While nobody was looking...

The 3rd anniversary of Snail's Tales came and left. Next year I will try to remember it on the day it happens (April 9th). So let's postpone the party until then.

Happy anniversary to me anyway.

17 April 2008

Hell is in your imagination, Biggy


It turns out there was a mouse behind it all

In My Life as an Explorer (1925), Sven Anders Hedin has an account of his visit to the monastery of Linga-gompa in Tibet in 1907.

In the interior, too, there was an air of mystery. I ascended a steep flight of steps into a Hall of divine images, where the light, from an opening on the left, with a shutter creaking in the wind, fell on a whole row of medium-sized Buddha figures. My companions had remained in an entrance-hall, and I was alone with the gods. Now and then a mouse ventured out of the dark, to feast on the contents of the offering-bowls on the altar-table.
(Previous posts about Hedin’s book are here and here and here and here.)

16 April 2008

What is a terrestrial animal?

If you think you know how to categorize animals as aquatic or terrestrial, think again. Are frogs aquatic or terrestrial? What about sea otters? And what about a human embryo floating in its amniotic fluid and breathing it into its lungs?

Strict definitions are not reliable, because there are always exceptions. Nevertheless, consider the following criteria, the best I can come up with so far, for aquatic and terrestrial animals.

A1. An aquatic animal spends its entire life cycle in a liquid medium that is mostly water.

A2. The volume of water making up the animal’s habitat is significantly larger than the body volume of the animal.


T1. A terrestrial animal spends its entire life cycle outside of water. If it enters the water to feed or for other activities, the total time spent in water is insignificant relative to the animal's life span.

T2. If there is an aqueous envelope around the animal, the envelope’s volume is significantly less than the body volume of the animal.

The problem is that if we go by these definitions, then there is no such thing as a terrestrial animal, because all animal embryos are surrounded by a watery medium and the volume of the medium is significantly larger than the body volume of the embryo at least during the early stages of its development. We need to modify the definition for terrestrial animals by adding a 3rd criterion.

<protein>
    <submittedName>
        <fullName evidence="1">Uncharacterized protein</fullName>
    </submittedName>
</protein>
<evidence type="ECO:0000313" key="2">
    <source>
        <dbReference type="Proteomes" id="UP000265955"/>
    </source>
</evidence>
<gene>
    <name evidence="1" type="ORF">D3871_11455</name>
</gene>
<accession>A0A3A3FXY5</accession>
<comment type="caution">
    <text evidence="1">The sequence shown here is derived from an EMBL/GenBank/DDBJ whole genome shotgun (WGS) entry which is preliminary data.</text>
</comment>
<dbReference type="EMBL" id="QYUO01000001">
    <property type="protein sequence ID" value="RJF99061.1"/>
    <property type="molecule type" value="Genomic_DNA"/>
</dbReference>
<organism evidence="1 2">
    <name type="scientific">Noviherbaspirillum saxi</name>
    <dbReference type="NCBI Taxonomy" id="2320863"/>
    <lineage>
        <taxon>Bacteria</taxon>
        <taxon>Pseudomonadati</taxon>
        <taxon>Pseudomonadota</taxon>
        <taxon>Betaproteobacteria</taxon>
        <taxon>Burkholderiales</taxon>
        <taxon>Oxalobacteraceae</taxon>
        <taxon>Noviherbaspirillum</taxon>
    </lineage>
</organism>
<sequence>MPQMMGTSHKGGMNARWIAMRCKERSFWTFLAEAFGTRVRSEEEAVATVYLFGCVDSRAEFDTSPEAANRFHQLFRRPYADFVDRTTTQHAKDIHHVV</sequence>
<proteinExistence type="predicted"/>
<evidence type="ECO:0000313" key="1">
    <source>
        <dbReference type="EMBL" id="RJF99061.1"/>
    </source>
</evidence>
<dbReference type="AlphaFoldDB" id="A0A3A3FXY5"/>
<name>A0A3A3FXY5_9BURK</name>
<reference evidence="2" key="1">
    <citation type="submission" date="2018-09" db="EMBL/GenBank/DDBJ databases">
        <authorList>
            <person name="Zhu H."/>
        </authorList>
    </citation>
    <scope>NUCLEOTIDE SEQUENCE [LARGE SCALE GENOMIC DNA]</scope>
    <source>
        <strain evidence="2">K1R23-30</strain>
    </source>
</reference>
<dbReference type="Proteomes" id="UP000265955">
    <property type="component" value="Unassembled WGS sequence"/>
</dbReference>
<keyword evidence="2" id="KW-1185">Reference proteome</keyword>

T3. During the early stages of the animal's embryonic development, there may be an aqueous envelope around the embryo with a volume significantly larger than the body volume of the embryo if the egg or the parent’s body within which the embryo and the aqueous envelope are located are not themselves surrounded by a liquid medium.

Now the definitions are beginning to get cumbersome. It gets worse when we start considering those animals that fit into one set of criteria during one part of their lives and into the other one during the rest. For example, there are many snail species that live where the sea and the land meet. How do we decide if they are terrestrial snails or aquatic snails? Traditionally, those species that live outside the water and enter it only to reproduce have been classified as aquatic snails* (for example, Melampus bullaoides and Cerithidea scalariformis), while those that live and reproduce outside the water have been classified as land snails regardless of how close their habitats may be to the sea (for example, Truncatella species).

I have so far found only 3 relevant, but brief literature discussions of what it means to be terrestrial. The 1st one is by Labandeira & Beall (1990):

...we consider a "terrestrial organism" to be one that is obligately adapted to land; facultative behavioral adaptation of marine arthropods to a land-based existence is technically excluded...When both groups are discussed, we will refer to the first group as terrestrial and the last group as semiterrestrial. True terrestriality requires an obligate physiological commitment to life on land.
I don't find this a useful criterion, because it requires further explanation. What do they mean by "an obligate physiological commitment to life on land"?

The criterion used by Martens et al. (2004) to decide that the ostracods from forest leaf litter were terrestrial, however, agrees with mine. In response to another researcher, who did not consider similar ostracods to be terrestrial, this is what they said:
...did not consider his ostracods from terrestrial habitats themselves to be terrestrial, because these animals gather a film of moisture around and within their valves, so that they still breath through water. We reject this point of view, as nearly all forms of animal respiration, even that of humans, requires a degree of moisture, either externally or internally (within lungs). When animals live in terrestrial conditions, i.e. outside of free standing or flowing water, we consider them terrestrial.
Finally, here is Little's (1990) opinion:
If animals are effectively covered by a layer of water, then they are living as aquatic animals. If they are not so covered, which often means just that they are bigger, as earthworms are usually bigger than soil-dwelling nematodes, then they can be said to be truly terrestrial.
This criterion seem to introduce not a relative but an undefined absolute size criterion; in other words, very small animals can't be terrestrial. I don't find it convincing because of that reason.

A note of caution is necessary here. If we spend too much time thinking about such matters, we will be missing the point. Exercise is good for one's body and mind, an exercise in futility, on the other hand, is a waste of time. What matters is the characterization of the lifestyles of the animals of interest and the understanding of their evolutionary origins.

*If we applied the same reasoning to turtles, then there would be no such thing as a sea turtle, because they all lay their eggs on land.